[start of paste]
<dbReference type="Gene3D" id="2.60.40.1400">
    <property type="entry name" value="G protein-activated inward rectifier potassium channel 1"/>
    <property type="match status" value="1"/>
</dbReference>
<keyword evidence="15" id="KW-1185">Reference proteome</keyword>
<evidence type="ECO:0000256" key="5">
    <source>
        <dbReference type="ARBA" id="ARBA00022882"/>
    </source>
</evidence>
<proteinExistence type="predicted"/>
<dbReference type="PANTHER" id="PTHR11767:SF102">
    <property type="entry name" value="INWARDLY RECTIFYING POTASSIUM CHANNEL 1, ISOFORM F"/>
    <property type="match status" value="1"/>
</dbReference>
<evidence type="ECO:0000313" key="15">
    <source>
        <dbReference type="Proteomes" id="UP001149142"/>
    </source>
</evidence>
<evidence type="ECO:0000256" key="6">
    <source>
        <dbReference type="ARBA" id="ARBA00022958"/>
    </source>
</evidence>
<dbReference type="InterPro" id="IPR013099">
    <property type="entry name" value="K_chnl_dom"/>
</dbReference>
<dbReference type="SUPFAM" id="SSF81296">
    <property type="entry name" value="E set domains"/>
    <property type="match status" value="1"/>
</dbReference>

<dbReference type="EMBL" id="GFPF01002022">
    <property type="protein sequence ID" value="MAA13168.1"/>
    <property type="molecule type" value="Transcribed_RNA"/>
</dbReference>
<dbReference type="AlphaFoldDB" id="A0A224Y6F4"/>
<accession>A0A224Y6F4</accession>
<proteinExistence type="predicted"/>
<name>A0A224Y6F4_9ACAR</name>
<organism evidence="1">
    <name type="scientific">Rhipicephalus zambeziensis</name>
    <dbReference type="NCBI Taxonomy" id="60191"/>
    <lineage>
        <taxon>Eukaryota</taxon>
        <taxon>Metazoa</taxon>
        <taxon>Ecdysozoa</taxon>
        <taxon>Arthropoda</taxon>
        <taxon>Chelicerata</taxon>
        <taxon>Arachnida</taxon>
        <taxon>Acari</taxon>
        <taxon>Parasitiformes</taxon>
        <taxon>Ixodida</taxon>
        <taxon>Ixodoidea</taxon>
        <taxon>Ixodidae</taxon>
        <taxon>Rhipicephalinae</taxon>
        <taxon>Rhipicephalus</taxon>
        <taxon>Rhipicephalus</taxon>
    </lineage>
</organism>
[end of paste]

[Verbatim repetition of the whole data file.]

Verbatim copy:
<dbReference type="Gene3D" id="2.60.40.1400">
    <property type="entry name" value="G protein-activated inward rectifier potassium channel 1"/>
    <property type="match status" value="1"/>
</dbReference>
<keyword evidence="15" id="KW-1185">Reference proteome</keyword>
<evidence type="ECO:0000256" key="5">
    <source>
        <dbReference type="ARBA" id="ARBA00022882"/>
    </source>
</evidence>
<proteinExistence type="predicted"/>
<dbReference type="PANTHER" id="PTHR11767:SF102">
    <property type="entry name" value="INWARDLY RECTIFYING POTASSIUM CHANNEL 1, ISOFORM F"/>
    <property type="match status" value="1"/>
</dbReference>
<evidence type="ECO:0000313" key="15">
    <source>
        <dbReference type="Proteomes" id="UP001149142"/>
    </source>
</evidence>
<evidence type="ECO:0000256" key="6">
    <source>
        <dbReference type="ARBA" id="ARBA00022958"/>
    </source>
</evidence>
<dbReference type="InterPro" id="IPR013099">
    <property type="entry name" value="K_chnl_dom"/>
</dbReference>
<dbReference type="SUPFAM" id="SSF81296">
    <property type="entry name" value="E set domains"/>
    <property type="match status" value="1"/>
</dbReference>

<dbReference type="EMBL" id="GFPF01002022">
    <property type="protein sequence ID" value="MAA13168.1"/>
    <property type="molecule type" value="Transcribed_RNA"/>
</dbReference>
<dbReference type="AlphaFoldDB" id="A0A224Y6F4"/>
<accession>A0A224Y6F4</accession>
<proteinExistence type="predicted"/>
<name>A0A224Y6F4_9ACAR</name>
<organism evidence="1">
    <name type="scientific">Rhipicephalus zambeziensis</name>
    <dbReference type="NCBI Taxonomy" id="60191"/>
    <lineage>
        <taxon>Eukaryota</taxon>
        <taxon>Metazoa</taxon>
        <taxon>Ecdysozoa</taxon>
        <taxon>Arthropoda</taxon>
        <taxon>Chelicerata</taxon>
        <taxon>Arachnida</taxon>
        <taxon>Acari</taxon>
        <taxon>Parasitiformes</taxon>
        <taxon>Ixodida</taxon>
        <taxon>Ixodoidea</taxon>
        <taxon>Ixodidae</taxon>
        <taxon>Rhipicephalinae</taxon>
        <taxon>Rhipicephalus</taxon>
        <taxon>Rhipicephalus</taxon>
    </lineage>
</organism>